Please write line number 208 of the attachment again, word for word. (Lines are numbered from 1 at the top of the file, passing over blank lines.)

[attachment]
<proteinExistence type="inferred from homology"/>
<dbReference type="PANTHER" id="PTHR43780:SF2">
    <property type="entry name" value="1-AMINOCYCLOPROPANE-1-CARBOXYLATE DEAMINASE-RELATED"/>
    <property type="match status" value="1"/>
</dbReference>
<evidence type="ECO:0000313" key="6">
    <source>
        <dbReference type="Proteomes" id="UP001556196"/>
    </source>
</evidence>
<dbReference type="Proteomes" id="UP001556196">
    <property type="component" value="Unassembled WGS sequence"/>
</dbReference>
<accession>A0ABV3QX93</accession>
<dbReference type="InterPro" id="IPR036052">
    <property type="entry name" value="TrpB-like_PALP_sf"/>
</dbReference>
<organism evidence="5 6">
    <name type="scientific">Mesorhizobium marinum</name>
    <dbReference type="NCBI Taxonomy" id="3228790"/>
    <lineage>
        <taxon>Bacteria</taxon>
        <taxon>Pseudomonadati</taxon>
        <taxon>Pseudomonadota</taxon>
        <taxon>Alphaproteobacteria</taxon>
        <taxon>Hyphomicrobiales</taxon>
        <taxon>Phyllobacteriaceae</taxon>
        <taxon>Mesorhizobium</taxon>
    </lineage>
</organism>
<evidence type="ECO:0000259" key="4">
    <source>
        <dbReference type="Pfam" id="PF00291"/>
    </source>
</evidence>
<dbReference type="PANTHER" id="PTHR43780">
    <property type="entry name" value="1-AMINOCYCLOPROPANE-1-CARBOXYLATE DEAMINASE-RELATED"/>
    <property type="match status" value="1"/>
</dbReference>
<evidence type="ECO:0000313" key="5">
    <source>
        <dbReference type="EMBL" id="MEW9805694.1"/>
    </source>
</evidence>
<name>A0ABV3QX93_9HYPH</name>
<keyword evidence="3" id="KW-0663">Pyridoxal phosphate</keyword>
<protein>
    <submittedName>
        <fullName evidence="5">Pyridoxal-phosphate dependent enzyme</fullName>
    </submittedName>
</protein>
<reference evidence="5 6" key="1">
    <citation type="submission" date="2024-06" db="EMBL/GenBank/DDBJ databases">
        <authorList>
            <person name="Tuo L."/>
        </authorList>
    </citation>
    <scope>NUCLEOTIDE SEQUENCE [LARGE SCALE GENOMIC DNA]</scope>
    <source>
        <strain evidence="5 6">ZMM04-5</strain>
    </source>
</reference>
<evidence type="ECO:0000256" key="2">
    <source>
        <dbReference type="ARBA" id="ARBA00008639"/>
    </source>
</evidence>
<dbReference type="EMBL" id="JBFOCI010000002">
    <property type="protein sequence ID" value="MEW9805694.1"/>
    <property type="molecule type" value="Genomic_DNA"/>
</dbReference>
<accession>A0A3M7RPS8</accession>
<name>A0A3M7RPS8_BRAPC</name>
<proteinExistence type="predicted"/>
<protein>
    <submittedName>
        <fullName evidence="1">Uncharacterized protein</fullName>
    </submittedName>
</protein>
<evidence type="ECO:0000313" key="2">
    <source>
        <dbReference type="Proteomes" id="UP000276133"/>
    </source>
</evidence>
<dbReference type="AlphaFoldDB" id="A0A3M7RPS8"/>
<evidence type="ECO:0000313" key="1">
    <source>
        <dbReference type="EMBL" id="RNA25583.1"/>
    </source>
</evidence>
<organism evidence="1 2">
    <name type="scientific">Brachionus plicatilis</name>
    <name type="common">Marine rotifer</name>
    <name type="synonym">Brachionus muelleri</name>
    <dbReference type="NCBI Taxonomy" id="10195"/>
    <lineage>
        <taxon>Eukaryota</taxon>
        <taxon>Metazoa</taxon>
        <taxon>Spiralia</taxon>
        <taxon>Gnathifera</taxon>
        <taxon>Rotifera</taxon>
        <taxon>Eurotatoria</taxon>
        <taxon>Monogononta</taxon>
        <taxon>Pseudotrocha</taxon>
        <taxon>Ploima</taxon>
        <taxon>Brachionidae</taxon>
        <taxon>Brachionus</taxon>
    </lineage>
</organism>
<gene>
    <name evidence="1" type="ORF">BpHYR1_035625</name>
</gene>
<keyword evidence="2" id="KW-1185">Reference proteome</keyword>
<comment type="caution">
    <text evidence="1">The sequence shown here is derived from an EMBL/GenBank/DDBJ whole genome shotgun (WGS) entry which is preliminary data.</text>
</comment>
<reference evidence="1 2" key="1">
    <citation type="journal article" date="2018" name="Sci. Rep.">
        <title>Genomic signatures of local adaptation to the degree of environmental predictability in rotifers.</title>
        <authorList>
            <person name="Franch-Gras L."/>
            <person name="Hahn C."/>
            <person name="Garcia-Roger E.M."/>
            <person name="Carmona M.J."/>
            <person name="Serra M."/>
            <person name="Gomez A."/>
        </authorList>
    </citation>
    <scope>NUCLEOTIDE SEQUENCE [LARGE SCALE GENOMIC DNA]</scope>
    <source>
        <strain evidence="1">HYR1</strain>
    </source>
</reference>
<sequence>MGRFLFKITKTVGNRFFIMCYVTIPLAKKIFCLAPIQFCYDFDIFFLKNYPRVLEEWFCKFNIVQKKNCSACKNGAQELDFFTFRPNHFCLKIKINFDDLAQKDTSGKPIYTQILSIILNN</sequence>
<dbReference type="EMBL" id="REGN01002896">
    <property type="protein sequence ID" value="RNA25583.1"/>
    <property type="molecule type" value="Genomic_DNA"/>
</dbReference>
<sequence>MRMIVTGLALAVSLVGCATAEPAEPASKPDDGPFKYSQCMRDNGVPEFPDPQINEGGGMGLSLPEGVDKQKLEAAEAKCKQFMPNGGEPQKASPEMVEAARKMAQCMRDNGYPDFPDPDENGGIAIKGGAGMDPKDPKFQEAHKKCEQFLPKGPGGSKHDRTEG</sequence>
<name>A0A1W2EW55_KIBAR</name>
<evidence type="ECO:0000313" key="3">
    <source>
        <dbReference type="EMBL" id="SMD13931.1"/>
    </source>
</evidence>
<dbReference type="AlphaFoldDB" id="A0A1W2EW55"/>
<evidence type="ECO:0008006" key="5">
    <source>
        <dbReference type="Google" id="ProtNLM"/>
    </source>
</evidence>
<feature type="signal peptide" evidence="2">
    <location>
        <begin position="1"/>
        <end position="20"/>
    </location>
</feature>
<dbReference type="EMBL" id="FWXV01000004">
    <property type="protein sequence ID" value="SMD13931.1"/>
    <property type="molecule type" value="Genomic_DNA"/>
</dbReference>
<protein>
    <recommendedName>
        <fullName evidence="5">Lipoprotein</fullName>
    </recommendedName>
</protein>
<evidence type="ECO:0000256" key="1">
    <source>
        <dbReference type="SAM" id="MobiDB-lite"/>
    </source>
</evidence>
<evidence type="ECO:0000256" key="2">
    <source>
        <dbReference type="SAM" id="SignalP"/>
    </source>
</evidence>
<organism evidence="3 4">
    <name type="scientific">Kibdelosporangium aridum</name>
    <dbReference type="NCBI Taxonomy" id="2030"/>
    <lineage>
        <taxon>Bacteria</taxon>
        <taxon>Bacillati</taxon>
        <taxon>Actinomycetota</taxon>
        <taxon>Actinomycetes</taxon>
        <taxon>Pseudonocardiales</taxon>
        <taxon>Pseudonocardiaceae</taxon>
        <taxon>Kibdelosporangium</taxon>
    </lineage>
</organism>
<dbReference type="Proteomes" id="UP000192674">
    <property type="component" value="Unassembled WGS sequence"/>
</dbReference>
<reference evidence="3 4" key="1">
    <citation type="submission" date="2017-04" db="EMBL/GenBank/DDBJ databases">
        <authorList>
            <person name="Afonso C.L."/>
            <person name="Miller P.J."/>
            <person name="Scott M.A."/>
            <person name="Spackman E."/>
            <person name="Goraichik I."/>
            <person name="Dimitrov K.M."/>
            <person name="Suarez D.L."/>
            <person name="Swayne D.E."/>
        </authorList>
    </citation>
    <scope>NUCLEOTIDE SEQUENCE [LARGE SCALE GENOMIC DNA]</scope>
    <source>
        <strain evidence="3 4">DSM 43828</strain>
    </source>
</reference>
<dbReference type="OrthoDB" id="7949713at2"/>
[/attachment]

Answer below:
        <strain evidence="3 4">DSM 43828</strain>